Affiliate of Pikes Peak Community Foundation

PO Box 904, Colorado Springs, CO 80901     info@csdiversityforum.org

Food for Thought

Food for Thought: Breaking Bread Building Bridges 

is a Colorado Springs Diversity Forum dialogue series. Dialogue assumes that many people have pieces of the puzzle. Dialogue is also described as civil discourse, "the language of dispassionate objectivity", and ... "it requires respect of the other participants. It neither diminishes the other's moral worth, nor questions their good judgment; it avoids hostility, direct antagonism, or excessive persuasion; it requires modesty and an appreciation for the other participant's experiences." Kenneth J. Gergen

Participate in conversations among people from a variety of backgrounds and experience shared over dinner! Topics which tend to generate a variety of opinions are discussed with the support of ground rules and a neutral facilitator. Several groups are formed each quarter and will commit to meeting 5 times in the following 6 months to engage in respectful dialog.

NEXT SESSION BEGINS OCTOBER 17th - APPLICATIONS ARE BEING ACCEPTED

Food for Thought Breaking Bread Building Bridges FAQ's and Application

*Please save a copy of your application in case of error.

Here is what people who have been in a Food for Thought group have to say about their experiences in the program:

"The Food For Thought is the best hidden event in this community. I had asked my God for some opportunity to talk and share with others and the door was opened. How cool was that. The folks that I met were wonderful people to hang out with. The issues were fruitful with a sweet and sometimes bitter taste. But most of all having an opportunity to safely share your opinions and still feel good to know that you've been heard was nice." Belenda Cornelius, Food for Thought participant.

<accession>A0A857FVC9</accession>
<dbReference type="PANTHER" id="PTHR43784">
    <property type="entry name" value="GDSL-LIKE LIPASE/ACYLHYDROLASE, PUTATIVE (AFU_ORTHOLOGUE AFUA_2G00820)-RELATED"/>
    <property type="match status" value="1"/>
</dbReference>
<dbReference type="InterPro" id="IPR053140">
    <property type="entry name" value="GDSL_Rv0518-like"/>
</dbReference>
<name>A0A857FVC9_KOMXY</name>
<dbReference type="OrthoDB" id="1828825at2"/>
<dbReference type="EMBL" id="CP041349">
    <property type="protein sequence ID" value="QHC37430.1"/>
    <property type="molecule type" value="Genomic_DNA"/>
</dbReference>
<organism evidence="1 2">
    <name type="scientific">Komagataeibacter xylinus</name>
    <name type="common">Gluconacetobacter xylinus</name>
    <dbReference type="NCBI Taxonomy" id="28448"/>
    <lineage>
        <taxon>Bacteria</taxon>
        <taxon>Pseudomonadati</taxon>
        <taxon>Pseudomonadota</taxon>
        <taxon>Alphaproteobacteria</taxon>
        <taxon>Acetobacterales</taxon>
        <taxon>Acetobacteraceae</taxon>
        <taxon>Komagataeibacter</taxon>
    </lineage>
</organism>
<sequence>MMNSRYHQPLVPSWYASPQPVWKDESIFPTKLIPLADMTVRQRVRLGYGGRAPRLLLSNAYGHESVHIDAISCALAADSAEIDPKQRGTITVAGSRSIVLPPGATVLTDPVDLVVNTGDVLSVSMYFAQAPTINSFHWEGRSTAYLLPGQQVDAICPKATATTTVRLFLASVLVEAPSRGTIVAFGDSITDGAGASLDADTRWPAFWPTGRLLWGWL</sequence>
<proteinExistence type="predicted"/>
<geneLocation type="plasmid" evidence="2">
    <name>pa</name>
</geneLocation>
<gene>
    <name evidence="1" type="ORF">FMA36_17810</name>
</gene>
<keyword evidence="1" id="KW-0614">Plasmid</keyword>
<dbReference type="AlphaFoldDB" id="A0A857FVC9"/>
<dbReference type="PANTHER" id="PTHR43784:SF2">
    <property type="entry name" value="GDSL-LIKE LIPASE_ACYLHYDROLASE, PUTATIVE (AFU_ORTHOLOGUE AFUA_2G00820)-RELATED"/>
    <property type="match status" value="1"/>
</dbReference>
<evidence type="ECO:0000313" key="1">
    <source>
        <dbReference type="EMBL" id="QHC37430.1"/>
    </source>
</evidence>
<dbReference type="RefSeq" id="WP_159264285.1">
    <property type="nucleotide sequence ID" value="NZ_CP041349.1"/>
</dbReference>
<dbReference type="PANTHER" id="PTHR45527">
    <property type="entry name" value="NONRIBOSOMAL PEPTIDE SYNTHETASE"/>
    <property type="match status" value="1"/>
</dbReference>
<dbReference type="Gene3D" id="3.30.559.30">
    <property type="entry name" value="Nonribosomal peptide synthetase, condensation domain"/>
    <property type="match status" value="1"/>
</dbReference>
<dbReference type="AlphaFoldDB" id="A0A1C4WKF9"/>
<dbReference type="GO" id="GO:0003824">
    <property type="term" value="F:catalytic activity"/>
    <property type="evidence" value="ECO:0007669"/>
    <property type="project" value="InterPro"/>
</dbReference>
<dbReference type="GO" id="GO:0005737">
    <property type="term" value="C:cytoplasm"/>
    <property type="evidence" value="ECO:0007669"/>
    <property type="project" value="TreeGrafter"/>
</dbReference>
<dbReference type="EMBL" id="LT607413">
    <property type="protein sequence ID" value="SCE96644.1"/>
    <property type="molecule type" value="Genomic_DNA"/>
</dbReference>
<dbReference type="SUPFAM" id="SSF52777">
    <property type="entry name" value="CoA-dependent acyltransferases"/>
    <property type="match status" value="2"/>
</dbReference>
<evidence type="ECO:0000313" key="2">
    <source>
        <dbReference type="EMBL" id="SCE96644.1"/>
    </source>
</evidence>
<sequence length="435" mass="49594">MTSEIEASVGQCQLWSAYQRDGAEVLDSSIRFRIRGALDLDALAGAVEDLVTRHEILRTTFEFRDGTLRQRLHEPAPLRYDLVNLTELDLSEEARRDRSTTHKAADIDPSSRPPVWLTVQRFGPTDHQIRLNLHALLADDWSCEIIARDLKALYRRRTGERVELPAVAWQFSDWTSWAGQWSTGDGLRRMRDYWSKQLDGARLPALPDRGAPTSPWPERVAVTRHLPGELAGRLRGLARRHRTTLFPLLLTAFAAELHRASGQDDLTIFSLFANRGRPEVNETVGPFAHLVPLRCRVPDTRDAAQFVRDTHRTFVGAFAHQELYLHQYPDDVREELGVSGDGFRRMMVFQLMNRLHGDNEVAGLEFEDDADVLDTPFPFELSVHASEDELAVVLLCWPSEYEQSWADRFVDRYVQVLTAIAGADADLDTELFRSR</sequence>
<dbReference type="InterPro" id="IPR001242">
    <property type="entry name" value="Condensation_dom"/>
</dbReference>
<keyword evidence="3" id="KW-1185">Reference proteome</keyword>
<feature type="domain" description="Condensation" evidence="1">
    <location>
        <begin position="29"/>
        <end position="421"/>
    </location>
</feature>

"I've really enjoyed my participation in Food for Thought both as a facilitator and a participant.  Even when people have very different points of view I found that everyone, including myself, has to dig a little deeper to understand the issues and the various points of view."  said Dee Hiatt, participant and facilitator in numerous Food for Thought discussion groups, "Engaging in these discussion remind me that I have I don't always have the answers or know the subject as well as I thought.  I quickly found out that I can learn from someone else, even if I don't' agree with his/her opinion. Food for thought has introduced to some wonderful people that live in Colorado Springs that I probably never would have met otherwise.  Along the way I've also gotten to know myself better and have a deeper understanding of the various issues that face our community and our country."

"Food for Thought has allowed complete strangers with very little in common to meet and learn from each other. We are no longer strangers and have more in common than we originally thought." Ada Torres, MA

"Nothing we talked about changed my mind," remarked Dale Comyford, a self-identified conservative."But, I started to understand why other people think in ways that I don¹t necessarily agree with. And, I think, vice versa ­ the reverse happened. We could talk with one another and find that we made sense to each other even if we didn't always agree." 

"It was all I thought it would be and more. It tested our comfort zone because of people from different walks of life, hearing their perspectives and offering your own perspectives with no concern for someone getting offended" said Vic Tise, Food for Thought participant "By all means, if you want to be able to freely share your perspectives on issues about the community and enjoy dialogue with people very much different from you I would encourage you to go!"

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